The first naval ship on the scene to assist the stricken Cole was HMS Marlborough, a Type 23 frigate of the Royal Navy, under the command of Captain Anthony Rix. She was on passage to the UK after a six-month deployment in the Persian Gulf. Marlborough had full medical and damage control teams on board, and when her offer of assistance was accepted she immediately diverted to Aden. Eleven of the most badly injured sailors were sent via MEDEVAC to a French military hospital in Djibouti and underwent surgery before being sent to Germany.
The first U.S. military support to arrive was a U.S. Air Force Security Forces Quick Reaction Force from the 363rd Expeditionary Security Forces Squadron, 363rd Air Expeditionary Wing, based in Prince Sultan Air Base, Saudi Arabia, transported by C-130 aircraft. They were followed by another small group of United States Marines from the Interim Marine Corps Security Force Company, Bahrain flown in by P-3 Orion aircraft. Both forces landed a few hours after the ship was struck and were reinforced by a U.S Marine platoon with the 1st Fleet Antiterrorism Security Team Company (FAST), based out of Norfolk, Virginia. The Marines from 6th Platoon, 1st FAST arrived on 13 October from Norfolk, Virginia. The FAST platoon and security forces airmen secured Cole and a nearby hotel that was housing the U.S. Ambassador to Yemen.
USS Donald Cook and USS Hawes made best speed to arrive in the vicinity of Aden that afternoon providing repair and logistical support. USNS Catawba, USS Camden, Anchorage, Duluth and Tarawa arrived in Aden some days later, providing watch relief crews, harbor security, damage control equipment, billeting, and food service for the crew of Cole. LCU 1666 provided daily runs from Tarawa with hot food and supplies, and ferried personnel to and from all other naval vessels supporting Cole. In the remaining days LCU 1632 and various personnel from LCU 1666 teamed up to patrol around Cole.
In a form of transport pioneered in 1988 by USS Samuel B. Roberts aboard Mighty Servant 2, Cole was hauled from Aden aboard the Dutch semi-submersible heavy lift salvage ship MV Blue Marlin. Cole arrived in Pascagoula, Mississippi, on 13 December 2000, where she was rebuilt.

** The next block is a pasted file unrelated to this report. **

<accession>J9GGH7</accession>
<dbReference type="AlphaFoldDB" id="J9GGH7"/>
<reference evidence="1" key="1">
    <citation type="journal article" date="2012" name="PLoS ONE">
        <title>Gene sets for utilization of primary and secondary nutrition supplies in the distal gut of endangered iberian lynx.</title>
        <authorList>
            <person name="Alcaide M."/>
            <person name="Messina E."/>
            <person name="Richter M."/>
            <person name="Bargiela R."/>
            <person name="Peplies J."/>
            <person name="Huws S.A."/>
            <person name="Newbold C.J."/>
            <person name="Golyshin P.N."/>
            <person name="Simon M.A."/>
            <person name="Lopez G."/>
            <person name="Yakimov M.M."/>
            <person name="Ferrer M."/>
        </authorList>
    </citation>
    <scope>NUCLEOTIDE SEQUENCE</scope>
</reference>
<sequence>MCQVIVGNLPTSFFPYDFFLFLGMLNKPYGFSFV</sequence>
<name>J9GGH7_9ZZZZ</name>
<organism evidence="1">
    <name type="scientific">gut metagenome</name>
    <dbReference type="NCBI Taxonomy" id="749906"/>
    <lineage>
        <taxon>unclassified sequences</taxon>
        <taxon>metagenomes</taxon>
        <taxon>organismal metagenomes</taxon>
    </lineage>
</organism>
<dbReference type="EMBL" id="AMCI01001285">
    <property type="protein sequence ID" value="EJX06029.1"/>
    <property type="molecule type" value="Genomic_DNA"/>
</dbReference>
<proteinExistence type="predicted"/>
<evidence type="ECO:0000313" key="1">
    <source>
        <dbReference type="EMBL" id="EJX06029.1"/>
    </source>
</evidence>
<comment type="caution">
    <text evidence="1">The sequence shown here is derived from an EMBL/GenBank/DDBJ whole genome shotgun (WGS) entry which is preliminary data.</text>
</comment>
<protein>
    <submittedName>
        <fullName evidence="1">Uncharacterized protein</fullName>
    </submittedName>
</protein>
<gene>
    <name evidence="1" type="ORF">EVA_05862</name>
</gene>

FBI and NCIS agents sent to Yemen to investigate the bombing worked in an extremely hostile environment. They were met at the airport by Yemeni special forces with "...each soldier pointing an AK-47." Speakers in the Yemeni parliament "calling for jihad against America," were broadcast on local television each night. After some delay, the Yemenis produced a CCTV video from a harborside security camera, but the crucial moment of the explosion was deleted. "There were so many perceived threats that the agents often slept in their clothes and with their weapons at their sides." At one point, the hotel where the agents stayed "was surrounded with men in traditional dress, some in Jeeps, all carrying guns." Finally the agents abandoned their hotel to stay at a US Navy vessel in the Bay of Aden, but they still did not feel safe. After being granted "...permission from the Yemeni government to fly back to shore," an agent said their helicopter took evasive action during the flight due to fears of shoulder-launched surface-to-air missiles.
The ruling was issued in response to a lawsuit filed against the Sudanese government by relatives of the victims, who claim that al-Qaeda could not have carried out the attacks without the support of Sudanese officials. The judge stated;
"There is substantial evidence in this case presented by the expert testimony that the government of Sudan induced the particular bombing of the Cole by virtue of prior actions of the government of Sudan."